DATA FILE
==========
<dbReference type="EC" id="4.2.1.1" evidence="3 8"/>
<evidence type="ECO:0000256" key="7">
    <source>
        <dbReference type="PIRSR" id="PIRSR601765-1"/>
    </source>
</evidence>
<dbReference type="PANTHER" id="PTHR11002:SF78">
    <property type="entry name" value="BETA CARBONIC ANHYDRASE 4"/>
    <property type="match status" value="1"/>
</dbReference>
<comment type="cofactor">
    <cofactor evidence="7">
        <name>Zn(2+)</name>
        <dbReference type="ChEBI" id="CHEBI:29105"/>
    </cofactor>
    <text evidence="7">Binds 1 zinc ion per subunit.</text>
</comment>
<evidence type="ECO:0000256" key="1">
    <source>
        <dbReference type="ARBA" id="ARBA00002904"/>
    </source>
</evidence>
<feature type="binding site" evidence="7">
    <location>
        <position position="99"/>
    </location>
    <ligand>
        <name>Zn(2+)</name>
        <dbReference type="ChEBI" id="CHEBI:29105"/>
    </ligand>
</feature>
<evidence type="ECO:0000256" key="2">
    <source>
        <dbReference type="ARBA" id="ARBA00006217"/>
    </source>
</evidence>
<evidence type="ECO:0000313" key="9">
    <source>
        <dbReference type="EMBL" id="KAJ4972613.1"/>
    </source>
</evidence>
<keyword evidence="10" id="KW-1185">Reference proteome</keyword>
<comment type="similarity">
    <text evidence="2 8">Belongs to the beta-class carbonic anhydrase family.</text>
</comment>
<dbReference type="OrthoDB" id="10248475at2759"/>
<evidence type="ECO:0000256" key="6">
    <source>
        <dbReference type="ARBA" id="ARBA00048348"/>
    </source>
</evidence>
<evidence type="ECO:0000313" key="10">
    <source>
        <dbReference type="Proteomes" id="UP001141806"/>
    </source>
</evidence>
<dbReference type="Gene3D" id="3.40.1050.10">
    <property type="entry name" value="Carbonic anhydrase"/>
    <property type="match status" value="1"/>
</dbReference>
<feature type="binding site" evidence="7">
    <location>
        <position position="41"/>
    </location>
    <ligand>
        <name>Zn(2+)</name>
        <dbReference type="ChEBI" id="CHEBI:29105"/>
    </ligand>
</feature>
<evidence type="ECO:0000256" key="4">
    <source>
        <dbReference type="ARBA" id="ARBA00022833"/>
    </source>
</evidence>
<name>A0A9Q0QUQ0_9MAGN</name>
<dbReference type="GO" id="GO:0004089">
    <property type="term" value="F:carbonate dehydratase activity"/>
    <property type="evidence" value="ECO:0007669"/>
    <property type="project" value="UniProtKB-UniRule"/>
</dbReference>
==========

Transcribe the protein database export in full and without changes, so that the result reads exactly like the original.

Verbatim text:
<dbReference type="EC" id="4.2.1.1" evidence="3 8"/>
<evidence type="ECO:0000256" key="7">
    <source>
        <dbReference type="PIRSR" id="PIRSR601765-1"/>
    </source>
</evidence>
<dbReference type="PANTHER" id="PTHR11002:SF78">
    <property type="entry name" value="BETA CARBONIC ANHYDRASE 4"/>
    <property type="match status" value="1"/>
</dbReference>
<comment type="cofactor">
    <cofactor evidence="7">
        <name>Zn(2+)</name>
        <dbReference type="ChEBI" id="CHEBI:29105"/>
    </cofactor>
    <text evidence="7">Binds 1 zinc ion per subunit.</text>
</comment>
<evidence type="ECO:0000256" key="1">
    <source>
        <dbReference type="ARBA" id="ARBA00002904"/>
    </source>
</evidence>
<feature type="binding site" evidence="7">
    <location>
        <position position="99"/>
    </location>
    <ligand>
        <name>Zn(2+)</name>
        <dbReference type="ChEBI" id="CHEBI:29105"/>
    </ligand>
</feature>
<evidence type="ECO:0000256" key="2">
    <source>
        <dbReference type="ARBA" id="ARBA00006217"/>
    </source>
</evidence>
<evidence type="ECO:0000313" key="9">
    <source>
        <dbReference type="EMBL" id="KAJ4972613.1"/>
    </source>
</evidence>
<keyword evidence="10" id="KW-1185">Reference proteome</keyword>
<comment type="similarity">
    <text evidence="2 8">Belongs to the beta-class carbonic anhydrase family.</text>
</comment>
<dbReference type="OrthoDB" id="10248475at2759"/>
<evidence type="ECO:0000256" key="6">
    <source>
        <dbReference type="ARBA" id="ARBA00048348"/>
    </source>
</evidence>
<evidence type="ECO:0000313" key="10">
    <source>
        <dbReference type="Proteomes" id="UP001141806"/>
    </source>
</evidence>
<dbReference type="Gene3D" id="3.40.1050.10">
    <property type="entry name" value="Carbonic anhydrase"/>
    <property type="match status" value="1"/>
</dbReference>
<feature type="binding site" evidence="7">
    <location>
        <position position="41"/>
    </location>
    <ligand>
        <name>Zn(2+)</name>
        <dbReference type="ChEBI" id="CHEBI:29105"/>
    </ligand>
</feature>
<evidence type="ECO:0000256" key="4">
    <source>
        <dbReference type="ARBA" id="ARBA00022833"/>
    </source>
</evidence>
<name>A0A9Q0QUQ0_9MAGN</name>
<dbReference type="GO" id="GO:0004089">
    <property type="term" value="F:carbonate dehydratase activity"/>
    <property type="evidence" value="ECO:0007669"/>
    <property type="project" value="UniProtKB-UniRule"/>
</dbReference>